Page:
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  • Matthew T. Dorius, Esq.

Carr Allison’s Comments to CMS on Proposed Rule Regarding Section 111 Penalties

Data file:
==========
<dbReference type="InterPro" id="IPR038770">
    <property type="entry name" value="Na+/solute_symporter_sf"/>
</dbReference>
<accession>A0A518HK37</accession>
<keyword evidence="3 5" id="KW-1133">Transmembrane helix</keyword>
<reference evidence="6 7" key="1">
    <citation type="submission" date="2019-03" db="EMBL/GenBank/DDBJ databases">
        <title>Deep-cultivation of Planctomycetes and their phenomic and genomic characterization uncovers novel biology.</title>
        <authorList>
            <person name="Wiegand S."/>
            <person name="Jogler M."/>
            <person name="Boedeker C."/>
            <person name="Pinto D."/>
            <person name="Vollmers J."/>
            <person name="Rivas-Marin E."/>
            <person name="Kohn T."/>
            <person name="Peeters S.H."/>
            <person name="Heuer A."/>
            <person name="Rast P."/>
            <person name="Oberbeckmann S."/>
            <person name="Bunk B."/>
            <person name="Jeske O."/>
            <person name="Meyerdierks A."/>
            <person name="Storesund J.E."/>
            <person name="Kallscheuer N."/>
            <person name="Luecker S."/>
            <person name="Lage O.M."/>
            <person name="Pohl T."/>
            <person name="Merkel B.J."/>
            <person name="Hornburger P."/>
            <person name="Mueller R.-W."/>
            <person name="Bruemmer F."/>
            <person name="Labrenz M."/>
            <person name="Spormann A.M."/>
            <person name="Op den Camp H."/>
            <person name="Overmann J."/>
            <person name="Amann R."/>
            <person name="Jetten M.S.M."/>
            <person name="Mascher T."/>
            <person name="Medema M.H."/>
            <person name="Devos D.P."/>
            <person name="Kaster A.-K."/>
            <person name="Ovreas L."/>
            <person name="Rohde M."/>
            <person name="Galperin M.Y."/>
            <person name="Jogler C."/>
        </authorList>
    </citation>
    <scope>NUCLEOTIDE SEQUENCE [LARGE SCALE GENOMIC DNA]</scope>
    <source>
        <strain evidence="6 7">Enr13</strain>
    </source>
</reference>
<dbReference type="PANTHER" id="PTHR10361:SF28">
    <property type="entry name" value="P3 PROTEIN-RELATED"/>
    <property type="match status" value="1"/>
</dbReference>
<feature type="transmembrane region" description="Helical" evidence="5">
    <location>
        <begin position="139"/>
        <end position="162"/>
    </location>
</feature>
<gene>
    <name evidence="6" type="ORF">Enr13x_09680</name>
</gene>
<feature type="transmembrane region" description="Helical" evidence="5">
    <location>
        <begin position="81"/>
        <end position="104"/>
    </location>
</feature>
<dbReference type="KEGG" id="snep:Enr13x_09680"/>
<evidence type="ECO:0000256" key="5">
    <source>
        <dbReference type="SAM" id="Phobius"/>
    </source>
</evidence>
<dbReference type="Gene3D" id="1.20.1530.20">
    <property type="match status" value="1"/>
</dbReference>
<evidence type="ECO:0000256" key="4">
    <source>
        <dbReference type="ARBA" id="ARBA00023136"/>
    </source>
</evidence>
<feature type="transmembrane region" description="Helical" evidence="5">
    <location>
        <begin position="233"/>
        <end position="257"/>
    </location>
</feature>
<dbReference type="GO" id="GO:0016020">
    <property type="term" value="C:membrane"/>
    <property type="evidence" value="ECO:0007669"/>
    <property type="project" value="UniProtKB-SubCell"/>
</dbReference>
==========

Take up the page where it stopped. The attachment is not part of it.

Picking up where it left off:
As discussed in our previous articles, in February CMS issued a Proposed Rule on Section 111 penalties with a comment period ending April 20, 2020. We are extremely concerned that the Proposed Rule would allow for tremendous penalties to be imposed on Responsible Reporting Entities that are disproportionate to the noncompliance at issue and would be excessively burdensome. We submitted the comments below to CMS in response to the Proposed Rule. We are hopeful that CMS will withdraw the Proposed Rule and we will keep you updated on any developments. If you have any questions about the Proposed Rule, please let us know. Penalties That May Be Assessed Under the Proposed Rule Are Excessive and Disproportionate to the Actions for Which Penalties May Be Assessed The Eighth Amendment to the United States Constitution provides that “Excessive bail shall not be required, nor excessive fines imposed, nor cruel and unusual punishments inflicted.” The U.S. Supreme Court has held that “a punitive forfeiture violates the Excessive Fines Clause [of the Eighth Amendment] if it is grossly disproportional to the gravity of a defendant’s offense.” U.S. v. Bajakajian, 524 U.S. 321, 334 (1998). When a “civil monetary penalty . . . is a fine, it falls within the protections of the Eighth Amendment.” Partee v. City of Marietta, No. 1:06-CV-2313-ODE, 2009 U.S. Dist. LEXIS 141584, *14 (N.D. Ga. Jan. 21, 2009). The Supreme Court recognized in Bajakajian that “at the time the Constitution was adopted, ‘the word ‘fine’ was understood to mean a payment to a sovereign as punishment for some offense.’” Bajakajian, 524 U.S. at 327 (quoting Browning-Ferris Industries of Vt., Inc. v. Kelco Disposal, Inc., 492 U.S. 257 (1989)). As the Supreme Court has explained, “a civil sanction that cannot fairly be said solely to serve a remedial purpose, but rather can only be explained as also serving either retributive or deterrent purposes, is punishment, as we have come to understand the term.” Austin v. U.S., 509 U.S. 602, 621 (1993) (quoting U.S. v. Halper, 490 U.S. 435, 448 (1989) (emphasis added)). The potential penalties under the Proposed Rule clearly cannot be said solely to serve a remedial purpose. The Proposed Rule provides that penalties of up to $1,000.00 per day (adjusted annually for inflation under 45 CFR part 102) per claimant may be assessed, even if the noncompliance at issue resulted in no harm or minimal harm to the Medicare program. The Proposed Rule does not indicate that the degree of harm to the Medicare program would be given any consideration at all. However, in order to ensure a penalty is not excessive within the meaning of the Excessive Fines Clause of the Eighth Amendment, it is essential to evaluate the gravity of harm caused by the noncompliance at issue. As the Supreme Court has recognized, “[t]he touchstone of the constitutional inquiry under the Excessive Fines Clause is the principle of proportionality: The amount of the forfeiture must bear some relationship to the gravity of the offense that it is designed to punish.” Bajakajian, 524 U.S. at 334. The economic impact of a fine on a defendant should be considered in determining whether the fine is excessive in violation of the Excessive Fines Clause. The First Circuit Court of Appeals has recognized that an “Excessive Fines inquiry runs deeper where a defendant raises the issue of deprivation of livelihood: ‘[A] court should also consider whether forfeiture would deprive the defendant of his or her livelihood.’” U.S. v. Fogg, 666 F.3d 13, 19 (1st Cir. 2011) (quoting U.S. v. Levesque, 546 F.3d 78 (1st Cir. 2008)). Even if a fine is not “grossly disproportional to the gravity of the defendant’s offense,” Bajakajian, 524 U.S. at 337, it violates the Eighth Amendment if it is “so onerous as to deprive a defendant of his or her ability to earn a living.” Fogg, 666 F.3d at 20 (quoting Levesque, 546 F.3d at 85). The Proposed Rule does not give any consideration to the economic impact on a defendant. A penalty of up to $1,000.00 per day (adjusted annually for inflation under 45 CFR part 102) per claimant could have an extremely significant impact on any entity and potentially result in a Responsible Reporting Entity becoming insolvent. As a result of the current COVID-19 pandemic, many businesses are facing tremendous financial struggles. In no case during the COVID-19 pandemic or at any point in the future should penalties be imposed that would result in a business laying off workers, declaring bankruptcy, or being otherwise unable to continue its routine business operations. The Proposed Rule also does not provide that any consideration will be given to whether a Responsible Reporting Entity was aware of its reporting obligations with regard to the noncompliance at issue. The Ninth Circuit Court of Appeals has recognized that “it is the individual culpability of a claimant—i.e., the person who is actually punished by the ‘fine’—which must be considered in the excessiveness analysis.” U.S. v. Ferro, 681 F.3d 1105, 1116 (9th Cir. 2012). An individual or entity engaged in a business, trade, or profession would be considered a Responsible Reporting Entity required to comply with Section 111 NGHP reporting requirements if the individual or entity acts without regard to their insurance or does not carry insurance. Many such individuals and entities may be entirely unaware of their reporting obligations. Additionally, Section 111 reporting obligations regarding certain issues can be confusing or unclear. In situations when Section 111 reporting requirements are unclear, penalties should not be imposed for noncompliance based on a Responsible Reporting Entity’s good faith interpretation of Section 111 reporting requirements. We request that CMS withdraw the Proposed Rule as it allows for penalties that are “grossly disproportional to the gravity of a defendant’s offense,” Bajakajian, 524 U.S. at 334 and it does not take into account the degree of harm caused by a defendant’s noncompliance, the economic impact on a defendant, or the defendant’s culpability with regard to the noncompliance at issue. Any Final Rule should be more narrowly tailored to ensure that penalties are not imposed in violation of the Excessive Fines Clause of the Eighth Amendment. CMS should incorporate factors discussed in 42 C.F.R. § 402.111 providing for the mitigation of any penalties and should limit any penalties based on the degree of harm caused by the noncompliance at issue, the economic impact on the defendant, and the defendant’s degree of culpability. Penalties for Failure to Timely Report The Proposed Rule provides that penalties would be assessed against a Responsible Reporting Entity that “fails to report any beneficiary record within 1 year from the date of the settlement, judgment, award, or other payment.” Under the Proposed Rule, penalties would be assessed without regard to whether Medicare’s conditional payment claims were resolved and without regard to the amount of conditional payment claims at issue. Penalties should not be assessed in cases when Medicare’s conditional payment claims have already been resolved and the amount of penalties in any case should not exceed the amount of conditional payment claims. Penalties should not be assessed in cases when Medicare has not made any conditional payments, particularly in cases when no injury has been alleged. Further, CMS should waive penalties for a period of at least one year in order to encourage Responsible Reporting Entities to correct previous reporting mistakes and report any claims that inadvertently may not have been reported. Penalties for Contradicting Reporting in Response to Recovery Efforts If a Responsible Reporting Entity reports information mistakenly that results in CMS seeking recovery for unrelated claims, the extent to which CMS has been harmed is minimal. If a Responsible Reporting Entity contradicts information it has reported under Section 111 when submitting a dispute, in no event should the amount of penalties assessed exceed the amount of claims disputed. Further, CMS should not in the same case deny the dispute based on the information reported under Section 111 and assert penalties based on the information received in response to the recovery efforts. Penalties should also not be assessed when a third party and not the Responsible Reporting Entity itself has submitted information in response to CMS’s recovery efforts that contradicts information reported by the Responsible Reporting Entity. Files That Exceed Error Tolerance Threshold Under the Proposed Rule, penalties would be assessed against a Responsible Reporting Entity that “[h]as reported, and exceeds any error tolerance(s) threshold established by the Secretary (not to exceed 20 percent) in any 4 out of 8 (or less) consecutive reporting periods.” The Proposed Rule provides for a tiered approach for penalties that may be imposed if a Responsible Reporting Entity exceeds the 20 percent error threshold in 4 out of 8 consecutive reporting periods. The initial penalty would be 25 percent of the maximum penalty per beneficiary per calendar day of non-compliance after the last calendar day of the Responsible Reporting Entity’s quarterly reporting period, based on the number of beneficiaries whose records exceeded the 20 percent error threshold. For each subsequent penalty, the penalty would be increased by 25 percent of the maximum penalty. If the applicable plan reports after penalties are assessed and does not exceed the 20 percent error threshold, the next potential penalty would be reduced by 25 percent of the maximum penalty. Chapter IV, Section 7.3.2 of the CMS NGHP User Guide provides that if a file is submitted that exceeds the 20 percent error threshold, processing of the file will be suspended and the EDI Representative will notify the RRE Account Manager. The Account Manager may request that the EDI Representative release the file for processing or delete the file and the RRE would resubmit a corrected file. Penalties should not be imposed if the file is deleted and the RRE submits a corrected file. Further, the 20 percent error threshold should not be applied when an RRE submits 5 or fewer claims in one file, as in such files the 20 percent error threshold currently would be triggered by a typographical error in one of the data fields for any individual claim. The 20 percent error threshold should also only be triggered based on errors in specific fields that are material to CMS claim processing (CMS Date of Incident, ICD Diagnosis Codes when no valid code is reported, Plan Insurance Type, ORM Indicator, TPOC Amount, and TPOC Date). Any Final Rule Should Be Delayed Until After the COVID-19 National Emergency Has Ended Given the significant burdens faced by Responsible Reporting Entities with the COVID-19 national emergency, CMS should delay any Final Rule until after the COVID-19 national emergency has ended. Further, CMS should consider additional comments that may be submitted after the April 20, 2020, deadline as some Responsible Reporting Entities and other interested parties may not have had sufficient time to prepare comments in light of disruptions to their business operations from the COVID-19 pandemic.